Tweedledee Essay, Research Paper
In defining the analogy of Tweedledum to Tweedledee with that of the major political parties we must look at their relationship with each other. They are similar, foolish, stubborn and argue for augments sake. The analogy of Tweedledum and Tweedledee does hold true for our major parties. To the general public the major parties appear to procrastinate and achieve little in policy making due to arguing on issues for the sake of arguing instead of compromising . No longer are ideologies on different spectrums on the scale as they used to be. Labour has become more conservative from its socialist origins and now many of the Australian Labour Party complain that they see their own party overturning traditional Labour policy. This essay will seek to show how the traits of Tweedledum and Tweedledee are quite prominent in today’s major political parties.
The Australian Labour party has moved away from its traditional socialist ideology to a more conservative ideology. The “ALP has tempered its reformist blade into a dull, metallic mirror of its opponents traditional policies.” Bob Hawke’s government embraced, “some of the most cherished polices of its opponents”, by deregulating financial markets, floating the Australian dollar and promoting private investment by “undertaking to deliver tight wages policy and increased profit margins for businesses”. The National party is similar to the labour party in that their individualism differs only slightly “from the socialism they once decried in the Labour party”. This statement is based on Labours original ideology on ” working conditions for employees reformed, social welfare and reform of the economy to eliminate exploitation” and the National party’s want of government to provide the services of health and education, “which will contribute to happiness for the family and opportunities for self advancement for the individual”. The Liberal party too is similar to the Labour party, in that, “there is no stark division as between black and white”. “Both major opposing parties being aggregative, absorb imitations of each others position; we can quite legitimately talk of the conservative wing of the Labour party or the progressives of the Liberal party”. Therefore the general public would see these parties as being similar but also contradicting each other thus a parallel can be seen between the major political parties and to Tweedledum and Tweedledee.
Furthermore, in each political party there are factions. This leads to the next trait of the Tweedledum and Tweedledee analogy in that the party has internal conflict and is foolish for doing so. An illustration of this occurred in November 1983 when the Labour federal corcous voted 55 to 43 against their policy of antiuranium mining and approved a mining operation to start at Roxby Downs in South Australia. The Labour right formed industrial groups to combat the Labour left trade unionism and a split accured and the formation of the Democratic Labour party occurred in the 1950’s. This cast the labour party dearly as they were not in government again until 15 years later. The Liberal party has had a similar near falling out with the National party recently. The ‘Nationals’ are threatening to withdraw from the coalition due to their internal conflicting ideas on policies and their dwindling support in the country. Most recently in the New South Wales state election, due to internal bickering between the ‘wets’ and the ‘dries’ and a change in leadership on the eve of an election the coalition was savagely defeated in a landslide. The examples above show how it is possible that major political parties can make the Tweedledum and Tweedledee analogy true.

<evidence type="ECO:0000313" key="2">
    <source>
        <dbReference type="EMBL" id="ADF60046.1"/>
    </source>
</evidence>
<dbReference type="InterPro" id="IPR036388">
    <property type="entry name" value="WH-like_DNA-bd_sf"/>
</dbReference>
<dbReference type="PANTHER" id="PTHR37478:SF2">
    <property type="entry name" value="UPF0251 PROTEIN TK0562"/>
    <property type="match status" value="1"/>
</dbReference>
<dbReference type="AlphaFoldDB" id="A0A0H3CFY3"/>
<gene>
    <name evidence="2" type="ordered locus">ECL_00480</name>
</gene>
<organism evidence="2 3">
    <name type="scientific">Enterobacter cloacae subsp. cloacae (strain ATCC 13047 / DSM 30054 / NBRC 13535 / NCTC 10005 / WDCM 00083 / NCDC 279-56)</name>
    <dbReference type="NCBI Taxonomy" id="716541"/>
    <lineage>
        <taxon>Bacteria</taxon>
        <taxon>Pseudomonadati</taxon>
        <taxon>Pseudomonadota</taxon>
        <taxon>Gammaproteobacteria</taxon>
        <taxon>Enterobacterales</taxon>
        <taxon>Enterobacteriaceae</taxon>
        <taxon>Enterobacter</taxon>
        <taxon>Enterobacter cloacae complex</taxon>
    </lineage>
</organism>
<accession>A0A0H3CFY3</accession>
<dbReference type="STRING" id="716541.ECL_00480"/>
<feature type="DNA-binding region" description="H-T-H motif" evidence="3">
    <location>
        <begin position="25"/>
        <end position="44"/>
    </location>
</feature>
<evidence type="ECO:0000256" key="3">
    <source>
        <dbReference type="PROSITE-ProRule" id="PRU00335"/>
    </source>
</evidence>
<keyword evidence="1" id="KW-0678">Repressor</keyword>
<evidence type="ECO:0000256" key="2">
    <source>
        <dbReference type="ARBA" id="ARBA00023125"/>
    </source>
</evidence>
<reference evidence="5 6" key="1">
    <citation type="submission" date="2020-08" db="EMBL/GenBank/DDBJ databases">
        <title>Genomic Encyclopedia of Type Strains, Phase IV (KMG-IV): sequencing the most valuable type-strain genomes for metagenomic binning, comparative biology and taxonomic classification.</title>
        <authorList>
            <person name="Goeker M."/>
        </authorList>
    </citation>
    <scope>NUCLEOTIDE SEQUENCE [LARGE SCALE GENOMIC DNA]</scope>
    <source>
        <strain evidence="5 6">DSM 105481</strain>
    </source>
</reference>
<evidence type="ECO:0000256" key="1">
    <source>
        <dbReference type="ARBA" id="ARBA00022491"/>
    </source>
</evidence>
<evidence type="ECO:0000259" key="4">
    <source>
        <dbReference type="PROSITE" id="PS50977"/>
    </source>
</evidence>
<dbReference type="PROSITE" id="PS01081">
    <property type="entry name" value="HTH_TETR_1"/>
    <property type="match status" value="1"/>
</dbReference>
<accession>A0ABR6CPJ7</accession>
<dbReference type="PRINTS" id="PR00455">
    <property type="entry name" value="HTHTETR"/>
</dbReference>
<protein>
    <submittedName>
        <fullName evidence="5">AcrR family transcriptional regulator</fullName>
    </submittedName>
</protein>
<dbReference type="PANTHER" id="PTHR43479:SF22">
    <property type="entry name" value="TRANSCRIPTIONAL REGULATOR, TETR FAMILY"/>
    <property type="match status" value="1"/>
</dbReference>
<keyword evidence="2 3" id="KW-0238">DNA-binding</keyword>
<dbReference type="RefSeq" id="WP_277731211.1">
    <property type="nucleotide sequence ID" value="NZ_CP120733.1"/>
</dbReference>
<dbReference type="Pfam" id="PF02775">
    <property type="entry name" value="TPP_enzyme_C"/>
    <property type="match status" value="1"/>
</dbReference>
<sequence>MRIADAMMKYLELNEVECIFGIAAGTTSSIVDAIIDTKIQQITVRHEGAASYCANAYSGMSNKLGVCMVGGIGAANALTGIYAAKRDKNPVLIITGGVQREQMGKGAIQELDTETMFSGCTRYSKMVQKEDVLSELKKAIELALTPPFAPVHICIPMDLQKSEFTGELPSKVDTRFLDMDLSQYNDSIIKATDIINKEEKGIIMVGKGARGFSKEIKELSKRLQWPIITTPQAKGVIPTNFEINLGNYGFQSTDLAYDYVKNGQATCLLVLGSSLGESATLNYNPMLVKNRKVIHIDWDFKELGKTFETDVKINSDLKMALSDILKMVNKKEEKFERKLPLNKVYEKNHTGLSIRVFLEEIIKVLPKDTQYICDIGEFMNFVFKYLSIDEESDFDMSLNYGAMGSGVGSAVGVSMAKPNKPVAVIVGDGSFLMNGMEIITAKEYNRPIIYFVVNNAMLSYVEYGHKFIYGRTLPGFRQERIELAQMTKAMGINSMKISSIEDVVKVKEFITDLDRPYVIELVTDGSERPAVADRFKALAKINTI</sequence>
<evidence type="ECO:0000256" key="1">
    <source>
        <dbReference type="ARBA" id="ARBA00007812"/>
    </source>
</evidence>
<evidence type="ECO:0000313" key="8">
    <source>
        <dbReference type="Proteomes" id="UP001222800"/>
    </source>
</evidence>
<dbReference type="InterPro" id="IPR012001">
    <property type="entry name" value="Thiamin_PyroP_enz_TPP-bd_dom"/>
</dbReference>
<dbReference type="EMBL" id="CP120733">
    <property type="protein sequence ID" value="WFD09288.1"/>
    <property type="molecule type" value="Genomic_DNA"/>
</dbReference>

Another comparison to Tweedledum and Tweedledee on the major political parties is that the public may view both of what they say and what they do as contradicting, confusing drivel and arguing for the sake of contradicting eachother. This could account for the disillusionment of the rural community coinciding with the rise of the One Nation Party, Australian Democrats and an increase of Independents in rural areas being elected. An example of this was shown on the ‘Today’show, a breakfast current affairs program, on the 20th April. It showed a lady residing in Melbourne who is in the process of being prosecuted for not voting. She argues, “there is none worth voting for”. Her belief which could also be generally assumed as a common belief is that politicians are untrustworthy and self representing. It could be argued that a vote for a politician in a major political party would be a vote for Tweedledum and Tweedledee, which is absurd.
It is plausible to say that Tweedledum and Tweedledee analogy does not hold true for Australia’s major political parties on the thereoy that the major parties genuinely represent their electorate and not themselves or their faction of a party and that it appears to the public that little is achieved only because the public elected a non-working majority in both houses and thus giving the impression that procrastination is the only thing that is achieved. An example of this is the delicate balance of power in the federal senate, with two independent senators stalling and amending bills acts if passed are very slow to be passed. In this instance it is not the major parties fault for delaying of policies and that the Tweedledum and Tweedledee impression of constant pointless squabbling is not justified
In conclusion, it is fair to compare Tweedledum and Tweedledee to the major political parties because the public sees them as being; stubborn, foolish, and procrastinators.
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